These are the voices which we hear in solitude, but 105 they grow faint and inaudible as we enter into the world. Society everywhere is in conspiracy against the manhood of every one of its members. Society is a joint-stock company, in which the members agree, for the better securing of his bread to each shareholder, to 110 surrender the liberty and culture of the eater. The virtue in most request is conformity. Self-reliance is its aversion. It loves not realities and creators, but names and customs.
Whoso would be a man, must be a nonconformist. 115 He who would gather immortal palms must not be hindered by the name of goodness, but must explore if it be goodness. Nothing is at last sacred but the integrity of your own mind. Absolve you to yourself, and you shall have the suffrage of the world.
No law can 120 be sacred to me but that of my nature. Good and bad are but names very readily transferable to that or this; the only right is what is after my constitution ; the only wrong is what is against it. A man is to carry
himself in the presence of all opposition as if every-125 thing were titular and ephemeral but he. I am ashamed to think how easily we capitulate to badges and names, to large societies and dead institutions. Every decent and well-spoken individual affects and sways me more than is right. I ought to go upright and vital, and 130 speak the rude truth in all ways. If malice and vanity wear the coat of philanthropy, shall that pass? If an angry bigot assumes this bountiful cause of Abolition, and comes to me with his last news from Barbadoes, why should I not say to him : “Go love thy infant ; 135 love thy woodchopper; be good-natured and modest; have that grace; and never varnish your hard, uncharitable ambition with this incredible tenderness for black folk a thousand miles off. Thy love afar is spite at home.” Rough and graceless would be such a greet- 140 ing, but truth is handsomer than the affectation of love.
Virtues are, in the popular estimate, rather the exception than the rule. There is the man and his virtues. Men do what is called a good action, as some piece of courage or charity, much as they would pay a fine in 145 expiation of daily nonappearance on parade. Their works are done as an apology or extenuation of their living in the world. Their virtues are penances.
I do not wish to expiate, but to live. My life is for itself and not for a spectacle. I much prefer that it should 150 be of a lower strain, so it be genuine and equal, than that it should be glittering and unsteady. Few and mean as my gifts may be, I actually am, and do not need for my own assurance or the assurance of my fellows any secondary testimony.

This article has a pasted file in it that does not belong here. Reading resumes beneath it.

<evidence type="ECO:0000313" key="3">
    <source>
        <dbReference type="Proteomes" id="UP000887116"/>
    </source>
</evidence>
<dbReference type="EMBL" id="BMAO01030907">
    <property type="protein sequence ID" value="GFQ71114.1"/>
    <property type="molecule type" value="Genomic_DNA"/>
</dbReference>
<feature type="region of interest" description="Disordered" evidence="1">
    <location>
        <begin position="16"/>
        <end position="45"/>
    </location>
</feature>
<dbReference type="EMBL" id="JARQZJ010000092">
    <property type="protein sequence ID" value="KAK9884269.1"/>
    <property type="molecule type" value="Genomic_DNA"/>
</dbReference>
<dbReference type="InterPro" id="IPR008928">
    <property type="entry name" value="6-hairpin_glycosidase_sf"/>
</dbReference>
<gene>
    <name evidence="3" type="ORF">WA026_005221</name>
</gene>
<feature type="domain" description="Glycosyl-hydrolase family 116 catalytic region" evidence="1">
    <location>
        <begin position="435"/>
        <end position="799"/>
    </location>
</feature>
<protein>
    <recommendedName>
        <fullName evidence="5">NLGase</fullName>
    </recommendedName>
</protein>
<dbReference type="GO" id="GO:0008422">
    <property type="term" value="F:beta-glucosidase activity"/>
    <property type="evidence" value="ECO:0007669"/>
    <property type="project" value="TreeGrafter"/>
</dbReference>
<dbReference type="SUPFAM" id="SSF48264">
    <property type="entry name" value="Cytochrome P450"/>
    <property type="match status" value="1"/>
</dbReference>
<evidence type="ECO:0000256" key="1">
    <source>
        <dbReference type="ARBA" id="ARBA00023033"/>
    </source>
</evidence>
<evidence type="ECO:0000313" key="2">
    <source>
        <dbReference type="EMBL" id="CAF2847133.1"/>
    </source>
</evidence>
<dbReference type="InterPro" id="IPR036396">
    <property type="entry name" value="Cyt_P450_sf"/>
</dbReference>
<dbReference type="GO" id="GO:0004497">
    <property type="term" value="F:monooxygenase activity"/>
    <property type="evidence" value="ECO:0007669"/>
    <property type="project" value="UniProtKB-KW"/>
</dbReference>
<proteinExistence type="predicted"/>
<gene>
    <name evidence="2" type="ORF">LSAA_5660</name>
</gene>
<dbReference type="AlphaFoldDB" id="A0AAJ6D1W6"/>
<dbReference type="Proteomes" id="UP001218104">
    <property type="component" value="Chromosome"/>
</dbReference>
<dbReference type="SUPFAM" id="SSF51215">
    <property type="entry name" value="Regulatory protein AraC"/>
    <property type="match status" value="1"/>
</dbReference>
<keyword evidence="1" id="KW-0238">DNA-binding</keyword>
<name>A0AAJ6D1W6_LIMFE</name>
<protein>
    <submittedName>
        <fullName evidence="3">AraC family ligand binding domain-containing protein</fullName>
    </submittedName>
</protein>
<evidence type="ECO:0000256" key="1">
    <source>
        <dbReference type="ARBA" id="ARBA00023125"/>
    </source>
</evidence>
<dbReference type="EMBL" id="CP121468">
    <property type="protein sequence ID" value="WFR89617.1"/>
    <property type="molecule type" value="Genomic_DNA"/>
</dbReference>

What I must do is all that concerns me, not what the people think. This rule, equally arduous in actual
and in intellectual life, may serve for the whole distinction between greatness and meanness.
It is the harder because you will always find those who think 160 they know what is your duty better than you know it. It is easy in the world to live after the world's opinion ; it is easy in solitude to live after our own; but the great man is he who in the midst of the crowd keeps with perfect sweetness the independence of solitude.
The objection to conforming to usages that have become dead to you is that it scatters your force. It loses your time and blurs the impression of your character. If you maintain a dead church, contribute to a dead Bible society, vote with a great party either for 170 the government or against it, spread your table like base housekeepers — under all these screens I have difficulty to detect the precise man you are : and of course so much force is withdrawn from your proper life. But do your work, and I shall know you. Do 175 your work, and you shall reënforce yourself. A man must consider what a blindman's buff is this
of conformity. If I know your sect I anticipate your argument. I hear a preacher announce for his text and topic the expediency of one of the institutions of his 180 church. Do I not know beforehand that not possibly can he say a new and spontaneous word ? Do I not know that with all his ostentation of examining the grounds of the institution he will do no such thing? Do I not know that he is pledged to himself to look 185 but at one side, the permitted side, not as a man, but as a parish minister? He is a retained attorney, and these airs of the bench are the emptiest affectation. Well, most men have bound their eyes with one or another handkerchief, and attached themselves to some one of 190